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Jordan Nabulsi.

Jordan would love to see investment in renewable energy sources in the region.

Oct 5, 2020

Words: James Norman

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Jordan Nabulsi was born in the Latrobe Valley and has spent most of his life living in Traralgon. He enjoys the sense of being a local in a small, friendly community.

“I’ve always liked how you get to know the people that you went to school with, and you’d see them around forever. So when you go out in town, you see the people you know,” he says.

Jordan has recently completed his electrician apprenticeship working in the power industry, including a stint in the Loy Yang B Power Station. Despite this experience, Jordan says he is now focused on working in the renewable energy industry.

“I’m applying to solar companies and trying to find work in more renewable energies and stuff like that. That’s sort of where I’m focusing my career. I think it’s really an emerging industry now,” he says.

Despite his focus on the local renewable industry, Jordan says he still experiences a lot of negativity. “I think there’s a lot of people who are quite negative towards the idea of renewable energies. They probably see it as a challenging force towards the region’s traditional economic basis,” he says.

“I’d love to see investment in renewable energy sources in the region.”

“There’s already incredibly vested interests, including just people who live in the region, who want to see the continuation of Loy Yang and even the expansion of Loy Yang. And that’s just where their motives and where the financial and ideological interests lie.”

Jordan thinks part of the reason many people here remain resistant to being part of a clean energy transition is because they have seen how the traditional industry provided secure employment in the past. And that they don’t have confidence that renewable energy can provide the same opportunities.

Despite these hurdles, Jordan says he still feels hopeful about the future of the region if there is a much-needed investment in the renewable sector. “I’d love to see investment in renewable energy sources in the region,” he says.

“From my understanding, we are in a really good location for renewable expansion based on this being the grid’s injection point for a large portion of Australia. It’s a really optimum location for setting up renewable projects. I just think it’d be positive from all angles to invest in renewables.”

However, because the Latrobe Valley has traditionally been connected to old fossil fuel industries, Jordan says the only way change is going to happen is from the grassroots. “I think people in the Valley, especially young people, need to find projects and groups within this community that reflect their values and vision for the region.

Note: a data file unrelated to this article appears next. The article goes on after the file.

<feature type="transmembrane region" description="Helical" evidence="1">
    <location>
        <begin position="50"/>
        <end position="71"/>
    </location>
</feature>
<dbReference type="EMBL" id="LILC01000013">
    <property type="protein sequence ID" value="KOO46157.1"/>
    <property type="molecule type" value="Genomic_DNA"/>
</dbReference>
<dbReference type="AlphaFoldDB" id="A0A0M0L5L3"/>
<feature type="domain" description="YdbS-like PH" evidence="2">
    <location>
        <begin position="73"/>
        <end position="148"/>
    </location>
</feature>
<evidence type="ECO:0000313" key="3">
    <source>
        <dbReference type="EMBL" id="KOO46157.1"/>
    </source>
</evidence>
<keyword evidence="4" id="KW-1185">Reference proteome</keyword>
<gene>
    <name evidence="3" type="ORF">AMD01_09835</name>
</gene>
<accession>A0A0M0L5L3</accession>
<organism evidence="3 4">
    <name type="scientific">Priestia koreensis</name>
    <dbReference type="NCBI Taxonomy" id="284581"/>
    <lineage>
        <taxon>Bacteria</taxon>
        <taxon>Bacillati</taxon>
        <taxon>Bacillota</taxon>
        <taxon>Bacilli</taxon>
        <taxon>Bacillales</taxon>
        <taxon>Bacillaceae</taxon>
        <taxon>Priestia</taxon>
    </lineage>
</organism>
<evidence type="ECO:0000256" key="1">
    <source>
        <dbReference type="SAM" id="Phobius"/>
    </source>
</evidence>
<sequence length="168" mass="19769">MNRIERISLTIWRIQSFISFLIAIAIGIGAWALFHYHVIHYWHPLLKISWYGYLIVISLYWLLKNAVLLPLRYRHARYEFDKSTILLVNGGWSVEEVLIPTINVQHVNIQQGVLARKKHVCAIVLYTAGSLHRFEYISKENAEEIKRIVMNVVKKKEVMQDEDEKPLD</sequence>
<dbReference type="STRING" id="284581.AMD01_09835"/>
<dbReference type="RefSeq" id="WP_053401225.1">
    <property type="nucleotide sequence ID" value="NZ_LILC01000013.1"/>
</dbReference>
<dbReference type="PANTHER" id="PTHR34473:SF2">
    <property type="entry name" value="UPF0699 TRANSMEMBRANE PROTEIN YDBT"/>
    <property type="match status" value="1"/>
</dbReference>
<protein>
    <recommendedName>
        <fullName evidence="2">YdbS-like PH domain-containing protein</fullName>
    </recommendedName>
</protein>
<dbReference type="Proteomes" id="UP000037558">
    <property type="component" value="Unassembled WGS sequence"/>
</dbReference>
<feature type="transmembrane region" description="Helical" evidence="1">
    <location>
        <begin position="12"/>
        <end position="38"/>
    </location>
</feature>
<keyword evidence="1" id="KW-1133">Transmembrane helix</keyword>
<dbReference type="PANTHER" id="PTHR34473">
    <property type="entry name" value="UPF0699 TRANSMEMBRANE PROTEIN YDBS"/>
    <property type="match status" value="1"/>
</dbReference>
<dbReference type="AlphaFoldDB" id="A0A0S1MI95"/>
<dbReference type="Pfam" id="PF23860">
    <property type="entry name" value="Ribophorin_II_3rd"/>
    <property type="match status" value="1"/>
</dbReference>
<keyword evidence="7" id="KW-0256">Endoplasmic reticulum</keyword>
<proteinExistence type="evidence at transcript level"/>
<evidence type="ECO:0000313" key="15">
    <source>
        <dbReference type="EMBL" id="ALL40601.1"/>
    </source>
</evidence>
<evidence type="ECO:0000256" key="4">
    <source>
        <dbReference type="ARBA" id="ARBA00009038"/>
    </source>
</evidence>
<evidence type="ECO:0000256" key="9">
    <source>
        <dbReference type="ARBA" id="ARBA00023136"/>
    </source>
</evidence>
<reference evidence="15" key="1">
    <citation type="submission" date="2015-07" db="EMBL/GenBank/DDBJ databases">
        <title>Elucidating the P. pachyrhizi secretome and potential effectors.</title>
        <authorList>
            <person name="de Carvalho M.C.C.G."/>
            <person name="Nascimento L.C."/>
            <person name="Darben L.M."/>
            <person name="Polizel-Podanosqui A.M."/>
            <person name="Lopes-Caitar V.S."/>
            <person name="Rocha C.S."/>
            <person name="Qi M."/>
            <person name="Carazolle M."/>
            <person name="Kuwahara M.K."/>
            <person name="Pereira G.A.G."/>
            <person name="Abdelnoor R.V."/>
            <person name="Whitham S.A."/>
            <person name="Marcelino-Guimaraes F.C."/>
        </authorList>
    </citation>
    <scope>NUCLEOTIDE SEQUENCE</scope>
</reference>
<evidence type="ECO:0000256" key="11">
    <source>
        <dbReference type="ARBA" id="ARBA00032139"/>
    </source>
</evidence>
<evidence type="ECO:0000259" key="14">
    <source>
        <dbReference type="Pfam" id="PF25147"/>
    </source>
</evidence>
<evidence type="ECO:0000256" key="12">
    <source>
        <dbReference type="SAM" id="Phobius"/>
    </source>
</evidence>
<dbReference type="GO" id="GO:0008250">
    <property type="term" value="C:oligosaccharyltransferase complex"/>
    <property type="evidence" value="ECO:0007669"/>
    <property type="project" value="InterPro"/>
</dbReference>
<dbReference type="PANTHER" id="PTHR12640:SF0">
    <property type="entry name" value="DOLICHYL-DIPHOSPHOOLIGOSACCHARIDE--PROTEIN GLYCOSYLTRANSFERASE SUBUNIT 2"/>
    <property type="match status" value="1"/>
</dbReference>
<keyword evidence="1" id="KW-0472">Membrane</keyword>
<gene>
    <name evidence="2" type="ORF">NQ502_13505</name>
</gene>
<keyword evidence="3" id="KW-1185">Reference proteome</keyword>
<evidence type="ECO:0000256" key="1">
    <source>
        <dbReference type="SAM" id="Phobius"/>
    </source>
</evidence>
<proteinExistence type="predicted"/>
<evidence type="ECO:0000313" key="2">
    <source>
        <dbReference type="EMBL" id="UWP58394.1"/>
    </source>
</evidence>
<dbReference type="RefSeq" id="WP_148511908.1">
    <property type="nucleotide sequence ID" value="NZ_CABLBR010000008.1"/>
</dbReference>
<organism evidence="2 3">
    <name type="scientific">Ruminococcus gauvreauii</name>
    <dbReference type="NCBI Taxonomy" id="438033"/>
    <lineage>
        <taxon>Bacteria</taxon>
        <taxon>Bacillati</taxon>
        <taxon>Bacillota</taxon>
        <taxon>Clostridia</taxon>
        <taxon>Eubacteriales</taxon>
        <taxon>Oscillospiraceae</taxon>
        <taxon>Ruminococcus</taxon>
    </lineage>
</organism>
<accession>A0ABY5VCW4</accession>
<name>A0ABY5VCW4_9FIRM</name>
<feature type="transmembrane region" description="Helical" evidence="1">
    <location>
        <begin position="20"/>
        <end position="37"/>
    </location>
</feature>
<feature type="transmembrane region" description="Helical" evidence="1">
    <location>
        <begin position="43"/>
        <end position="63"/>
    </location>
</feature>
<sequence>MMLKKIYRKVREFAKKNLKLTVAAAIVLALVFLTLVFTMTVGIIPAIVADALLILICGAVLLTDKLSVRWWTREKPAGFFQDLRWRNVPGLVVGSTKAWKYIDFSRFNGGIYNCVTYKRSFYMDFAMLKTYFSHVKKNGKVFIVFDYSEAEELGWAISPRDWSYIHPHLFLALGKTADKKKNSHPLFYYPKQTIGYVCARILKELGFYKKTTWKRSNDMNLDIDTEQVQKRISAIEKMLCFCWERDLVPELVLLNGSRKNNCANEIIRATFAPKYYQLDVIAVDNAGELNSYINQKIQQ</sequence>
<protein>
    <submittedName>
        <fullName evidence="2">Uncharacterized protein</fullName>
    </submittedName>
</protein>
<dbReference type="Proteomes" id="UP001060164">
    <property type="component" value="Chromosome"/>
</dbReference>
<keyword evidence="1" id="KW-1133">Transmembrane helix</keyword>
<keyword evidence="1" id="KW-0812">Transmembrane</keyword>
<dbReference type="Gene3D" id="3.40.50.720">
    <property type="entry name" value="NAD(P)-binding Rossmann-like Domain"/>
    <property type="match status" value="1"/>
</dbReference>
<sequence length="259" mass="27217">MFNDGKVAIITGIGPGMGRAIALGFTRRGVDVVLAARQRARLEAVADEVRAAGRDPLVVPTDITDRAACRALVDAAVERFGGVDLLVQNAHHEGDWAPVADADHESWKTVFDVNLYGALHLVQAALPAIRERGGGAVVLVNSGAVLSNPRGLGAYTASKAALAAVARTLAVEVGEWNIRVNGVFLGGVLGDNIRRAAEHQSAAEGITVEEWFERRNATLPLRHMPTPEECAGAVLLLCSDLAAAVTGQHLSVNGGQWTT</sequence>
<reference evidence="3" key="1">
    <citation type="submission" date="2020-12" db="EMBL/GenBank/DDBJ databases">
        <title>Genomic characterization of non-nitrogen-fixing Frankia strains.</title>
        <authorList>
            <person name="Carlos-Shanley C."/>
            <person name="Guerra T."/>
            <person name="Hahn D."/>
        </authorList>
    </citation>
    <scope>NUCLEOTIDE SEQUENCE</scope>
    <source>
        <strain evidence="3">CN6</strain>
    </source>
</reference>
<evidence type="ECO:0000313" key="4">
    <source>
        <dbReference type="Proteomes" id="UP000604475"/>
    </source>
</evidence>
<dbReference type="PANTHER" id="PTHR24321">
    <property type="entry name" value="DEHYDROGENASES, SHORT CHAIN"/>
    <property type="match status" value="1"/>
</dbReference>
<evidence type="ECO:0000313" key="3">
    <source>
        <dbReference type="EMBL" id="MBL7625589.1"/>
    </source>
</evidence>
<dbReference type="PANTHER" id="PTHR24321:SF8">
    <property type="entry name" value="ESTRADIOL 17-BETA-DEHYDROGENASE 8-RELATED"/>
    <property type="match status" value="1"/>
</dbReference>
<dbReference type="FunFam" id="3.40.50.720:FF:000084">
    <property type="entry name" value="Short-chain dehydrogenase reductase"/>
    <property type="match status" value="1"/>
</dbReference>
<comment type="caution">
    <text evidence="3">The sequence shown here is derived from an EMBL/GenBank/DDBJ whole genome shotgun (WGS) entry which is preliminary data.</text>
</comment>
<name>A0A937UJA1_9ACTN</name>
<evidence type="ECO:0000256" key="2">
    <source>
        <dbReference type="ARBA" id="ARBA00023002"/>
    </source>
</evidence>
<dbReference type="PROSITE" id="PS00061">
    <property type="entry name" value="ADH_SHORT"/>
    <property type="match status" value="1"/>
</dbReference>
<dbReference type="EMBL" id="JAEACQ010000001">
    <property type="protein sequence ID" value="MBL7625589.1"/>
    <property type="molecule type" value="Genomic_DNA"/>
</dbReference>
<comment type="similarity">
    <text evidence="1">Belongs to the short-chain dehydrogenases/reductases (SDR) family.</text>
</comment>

“So I would just say to everyone, get out there in the community, make the effort and help be a part of the change you want to see in the Valley."

1. Compassion
2. Community
3. Freedom
4. Trust

The top four values the community felt were most important to them.

Special Edition - Communities Leading Change

It is our stories that define us and the conversations we have that shape what we value and believe in. We all have fears and dreams, but it is our shared stories that bring us together.

The Communities Leading Change Project began as a partnership between Climate for Change and the Gippsland Climate Change Network in 2018, and was one of 24 projects across Victoria primarily funded through the Virtual Centre for Climate Change Innovation (VCCCI).

It was a community co-designed program that aimed to empower people in and around the Latrobe Valley, and with support engage other communities as a way of exploring the big questions around climate change and energy transitions with a local focus.

We provided two cohorts of workshops during 2019 for 33 local people from different backgrounds including the coal, renewable energy, and agricultural industries, health professionals and community workers, environmentalists, multicultural leaders, artists, students and more.

These local people facilitated small group conversations called “Conversations for Change”. It included about 185 community members over a seven-month period, and was undertaken over a shared meal. More than 60 hours of recorded conversations were collected. Quotes reflecting the main themes that came out of these discussions are scattered throughout this publication.

We found that most people were concerned about climate change as a serious and urgent threat (78%), while about 70% also believed that an energy transition in the Latrobe Valley was not happening fast enough. People had mixed feelings about the changes already happening and how the community could reach a just energy transition. However, people agreed the significant need for the community to be supported, come together, find solutions and put in concrete plans was essential to guarantee these future visions.

This special edition collects some of the stories and sentiments of people involved in, and engaged by, Communities Leading Change more widely. We hope it will inspire you to join us in bringing people of all backgrounds in the Latrobe Valley and surrounding areas together so we can build a strong community that has a voice and is active in building a prosperous, fair and sustainable future for all.


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